By Albert Samaha
By Steve Weinstein
By Devon Maloney
By Tessa Stuart
By Alison Flowers
By Albert Samaha
By Jesse Jarnow
By Eric Tsetsi
This Sunday, the mayor was on three morning network talk shows insisting that his war on the Brooklyn Museum was a "matter of principle." The proof of his apolitical highmindedness, declared Rudy Giuliani, was that he was pushing ahead despite a Daily News poll that showed New Yorkers opposed to him 2 to 1. If the mayor had any plans of going to mass that morning, his televised lie would surely have disqualified him from communion.
The News poll only tested the pulse of Giuliani's former constituents, the people of the city he is still technically elected to serve. He's now more the county executive of Erie, Onondaga, and Suffolk than he is a mayor for Brooklyn or Manhattan. His only interest in NYC from now to the 2000 Senate election is in nailing down a hardcore minority of its voters, exceeding the 30 percent most statewide GOP candidates get. His laser-beam focus is on a state whose electorate is at least 44 percent Catholic, according to exit polls conducted in 1998 by the Voter News Service.
As transparent as is his rhetorical reach for the hinterlands, Giuliani is also playing to a local audience of one: Conservative Party boss Mike Long, the super-Catholic father of nine who controls a ballot line without which no Republican has won statewide in a quarter of a century. An ex-marine who rules his party from a Bay Ridge foxhole a few miles from the museum, Long told the Voice: "Of course, his actions enhance his pluses with Conservative Party voters. What he did was correct."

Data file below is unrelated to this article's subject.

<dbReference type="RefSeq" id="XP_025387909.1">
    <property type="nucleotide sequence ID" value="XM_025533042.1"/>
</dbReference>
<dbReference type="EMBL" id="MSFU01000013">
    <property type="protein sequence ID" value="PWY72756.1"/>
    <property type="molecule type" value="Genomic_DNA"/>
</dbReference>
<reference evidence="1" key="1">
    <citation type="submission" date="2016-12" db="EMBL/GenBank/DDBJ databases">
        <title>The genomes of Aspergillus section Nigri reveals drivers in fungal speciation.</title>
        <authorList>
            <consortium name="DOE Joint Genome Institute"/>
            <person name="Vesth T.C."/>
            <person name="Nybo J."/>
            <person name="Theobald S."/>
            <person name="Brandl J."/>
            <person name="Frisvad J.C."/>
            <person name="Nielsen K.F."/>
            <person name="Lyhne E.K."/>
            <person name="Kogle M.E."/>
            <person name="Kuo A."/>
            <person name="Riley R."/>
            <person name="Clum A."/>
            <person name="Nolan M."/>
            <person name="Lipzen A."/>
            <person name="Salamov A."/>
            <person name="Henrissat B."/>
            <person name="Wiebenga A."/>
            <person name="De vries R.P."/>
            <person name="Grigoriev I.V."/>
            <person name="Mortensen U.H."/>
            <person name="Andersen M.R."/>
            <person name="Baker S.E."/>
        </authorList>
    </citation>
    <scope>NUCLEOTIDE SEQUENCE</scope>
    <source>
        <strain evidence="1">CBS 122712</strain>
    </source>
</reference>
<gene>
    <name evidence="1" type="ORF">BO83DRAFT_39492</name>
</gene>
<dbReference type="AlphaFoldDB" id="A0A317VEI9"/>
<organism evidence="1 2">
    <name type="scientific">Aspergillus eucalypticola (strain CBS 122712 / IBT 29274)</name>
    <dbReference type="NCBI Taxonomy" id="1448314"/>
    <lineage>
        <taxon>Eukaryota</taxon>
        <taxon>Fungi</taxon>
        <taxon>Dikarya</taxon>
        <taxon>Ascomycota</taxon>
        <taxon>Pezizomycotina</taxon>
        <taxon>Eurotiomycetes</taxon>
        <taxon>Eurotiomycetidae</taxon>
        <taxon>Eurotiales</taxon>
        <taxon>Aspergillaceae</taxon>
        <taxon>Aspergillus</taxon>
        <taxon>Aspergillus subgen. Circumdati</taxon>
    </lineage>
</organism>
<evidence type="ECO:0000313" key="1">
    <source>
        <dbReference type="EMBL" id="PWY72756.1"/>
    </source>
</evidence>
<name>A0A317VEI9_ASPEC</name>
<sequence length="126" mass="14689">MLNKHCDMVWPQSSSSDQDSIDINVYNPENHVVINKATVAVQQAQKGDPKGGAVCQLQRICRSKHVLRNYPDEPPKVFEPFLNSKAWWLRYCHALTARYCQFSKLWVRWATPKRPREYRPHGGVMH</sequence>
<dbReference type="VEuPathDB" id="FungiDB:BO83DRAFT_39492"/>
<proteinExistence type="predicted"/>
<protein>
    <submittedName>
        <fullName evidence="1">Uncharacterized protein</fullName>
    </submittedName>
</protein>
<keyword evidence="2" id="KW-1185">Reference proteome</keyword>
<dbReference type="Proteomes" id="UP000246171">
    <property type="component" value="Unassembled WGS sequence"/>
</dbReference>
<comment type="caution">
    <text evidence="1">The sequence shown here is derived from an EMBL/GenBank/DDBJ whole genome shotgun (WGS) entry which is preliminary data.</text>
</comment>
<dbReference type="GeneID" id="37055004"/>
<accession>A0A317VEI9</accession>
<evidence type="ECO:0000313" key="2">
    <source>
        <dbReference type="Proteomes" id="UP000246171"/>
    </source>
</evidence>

Long, whose party has refused to endorse Giuliani in all three of his mayoral races, attended the Saturday rally protesting the exhibit. "I put out a mailing to our members for it," Long said. "We had every bit of 500 people there." Long insists that he's had "no conversations" with Giuliani "or his people" about the museum issue, saying, "It's hard to believe they sat around a table figuring out how to appeal to us" and came up with this issue. Long declined to say whether Vito Fossella, the Staten Island congressman who led the museum protest and has become Giuliani's point man in Washington, is "a conduit" between the mayor and him, paving the way for a likely future embrace.
The truth is that Long has already publicly set a high standard for his party's endorsement of Giuliani: the mayor must move away from his announced support of what Long emphatically calls "partial birth abortion." If Giuliani thinks the raw meat he's tossed the rabid in the museum fracas will take him off the spot on an abortion position Long says Giuliani shares with only "a handful of elected Republicans" across the country, the party leader says Giuliani has another thought coming.
"I've made that a very important issue. That hasn't changed. I can't back away," Long said. "I'm going to give Giuliani a little room on it. He's never had to vote on that issue. He's only talked about it. I'm not sure he's given it a lot of thought." Long said he "hopes" Giuliani's museum moves are "a beginning of involvement on a lot of issues," including abortion.